Labor Day 2020

“A hundred times every day I remind myself

that my inner and outer life depend on the labors of other men, 

living and dead, and that I must exert myself to give in the same measure

as I have received and am still receiving!”  – A. Einstein

Monday is Labor Day; a rather unique holiday as it has no real political or religious significance.  Since its inception in 1882, Labor Day has served many purposes.  Celebrated on the first Monday in September, this observance was originally a creation of the labor movement and dedicated to recognizing the contributions and achievements of American workers.  In recent years, Labor Day activities focused more on pre-school shopping, family/neighborhood gatherings, and barbecuing.  Traditionally its passing on the calendar marked the last weekend of summer, a return to school and the beginning of football season.  Well, traditions change!  This year pre-school shopping is for virtual learning supplies, there will be fewer neighborhood gatherings and barbeques, and football season could be cancelled.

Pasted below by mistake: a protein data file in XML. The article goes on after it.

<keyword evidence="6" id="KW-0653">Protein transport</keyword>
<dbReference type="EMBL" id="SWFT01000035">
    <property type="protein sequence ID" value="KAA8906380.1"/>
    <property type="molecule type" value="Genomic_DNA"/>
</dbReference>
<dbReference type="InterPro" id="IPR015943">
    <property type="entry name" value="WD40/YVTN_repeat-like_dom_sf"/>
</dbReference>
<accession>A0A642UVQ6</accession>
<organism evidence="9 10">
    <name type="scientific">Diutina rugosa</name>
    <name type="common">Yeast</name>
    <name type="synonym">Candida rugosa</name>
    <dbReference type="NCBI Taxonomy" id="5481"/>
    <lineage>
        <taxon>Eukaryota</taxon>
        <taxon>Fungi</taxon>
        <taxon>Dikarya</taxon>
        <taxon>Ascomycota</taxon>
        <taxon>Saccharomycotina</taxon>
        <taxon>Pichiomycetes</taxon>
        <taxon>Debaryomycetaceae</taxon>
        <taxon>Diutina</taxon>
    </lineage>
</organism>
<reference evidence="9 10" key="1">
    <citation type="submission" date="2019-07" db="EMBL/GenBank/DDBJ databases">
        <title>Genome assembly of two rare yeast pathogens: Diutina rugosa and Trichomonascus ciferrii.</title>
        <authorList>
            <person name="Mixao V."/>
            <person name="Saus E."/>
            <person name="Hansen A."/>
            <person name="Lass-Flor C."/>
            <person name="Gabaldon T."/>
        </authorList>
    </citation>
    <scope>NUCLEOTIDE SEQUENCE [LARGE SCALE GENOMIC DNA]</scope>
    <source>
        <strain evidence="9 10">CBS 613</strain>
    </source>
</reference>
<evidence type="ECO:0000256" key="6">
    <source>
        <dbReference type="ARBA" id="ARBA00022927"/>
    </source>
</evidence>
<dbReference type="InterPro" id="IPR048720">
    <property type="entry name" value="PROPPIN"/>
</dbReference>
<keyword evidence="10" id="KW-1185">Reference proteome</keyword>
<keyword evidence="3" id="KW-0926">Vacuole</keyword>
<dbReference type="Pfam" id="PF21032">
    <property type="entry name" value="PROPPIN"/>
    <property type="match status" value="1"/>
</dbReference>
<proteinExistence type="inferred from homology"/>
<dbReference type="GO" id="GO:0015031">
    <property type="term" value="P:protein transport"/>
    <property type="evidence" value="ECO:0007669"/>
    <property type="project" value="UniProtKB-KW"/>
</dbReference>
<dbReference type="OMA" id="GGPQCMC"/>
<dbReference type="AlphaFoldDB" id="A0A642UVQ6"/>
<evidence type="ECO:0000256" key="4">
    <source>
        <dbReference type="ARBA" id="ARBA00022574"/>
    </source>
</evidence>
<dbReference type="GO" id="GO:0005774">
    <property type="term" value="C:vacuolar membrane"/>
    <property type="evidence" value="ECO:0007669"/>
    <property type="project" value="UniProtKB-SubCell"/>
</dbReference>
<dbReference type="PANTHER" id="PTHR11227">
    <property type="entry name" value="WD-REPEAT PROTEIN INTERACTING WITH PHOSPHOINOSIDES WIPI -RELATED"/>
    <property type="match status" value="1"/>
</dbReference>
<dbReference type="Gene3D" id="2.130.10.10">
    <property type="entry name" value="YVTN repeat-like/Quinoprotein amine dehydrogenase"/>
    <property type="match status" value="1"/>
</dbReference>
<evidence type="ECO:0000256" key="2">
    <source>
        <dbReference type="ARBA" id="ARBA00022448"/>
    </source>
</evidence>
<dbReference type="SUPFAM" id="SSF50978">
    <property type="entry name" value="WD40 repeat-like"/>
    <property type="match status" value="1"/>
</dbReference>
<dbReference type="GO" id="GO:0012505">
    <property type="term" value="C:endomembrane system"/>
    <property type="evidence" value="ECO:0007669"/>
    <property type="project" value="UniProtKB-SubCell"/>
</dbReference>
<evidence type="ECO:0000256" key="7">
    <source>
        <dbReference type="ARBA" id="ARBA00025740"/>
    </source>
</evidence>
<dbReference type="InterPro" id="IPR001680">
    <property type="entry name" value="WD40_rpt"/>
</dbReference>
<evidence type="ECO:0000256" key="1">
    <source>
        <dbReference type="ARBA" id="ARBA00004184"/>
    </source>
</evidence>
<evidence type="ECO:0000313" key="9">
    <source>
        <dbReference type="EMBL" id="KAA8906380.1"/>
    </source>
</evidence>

This coming Monday we need to celebrate Labor Day by once again recognizing the contributions and dedication of the American worker; especially those we now call, “Essential Workers”.  These are the people who, since this Pandemic began and at great risk to themselves and their families, leave their homes daily to help maintain a semblance of normalcy for the rest of us.  These workers include, but are not limited to:

  • Healthcare workers who work in dangerous, exhausting conditions often without enough personal protective equipment (PPE), supplies, and resources to do their jobs. 
  • First responders who place their own lives in danger to render aid to those in need.
  • Grocery clerks and supermarket workers who do their best to keep the shelves filled and continue the flow of provisions to our homes.
  • Sanitation crews, street department workers and others who provide necessary services we rarely even think about.
  • Truck drivers and other transport workers who keep our goods moving through the supply chain.
  • Post Office workers, Fed-Ex and other delivery workers who continue to respond to the challenge of a world that has suddenly decided to do most of it shopping on-line.

This Labor Day, let’s celebrate the dedication and efforts put forth by our Essential Workers.  A simple thank-you to your grocery clerk, a note for the mail carrier, or some cold refreshments for the sanitation workers are simple acts that can make all the difference for those who put their own health on the line for us every day.   What better way to let them know they are remembered and honored this Labor Day?

Embrace the Challenge!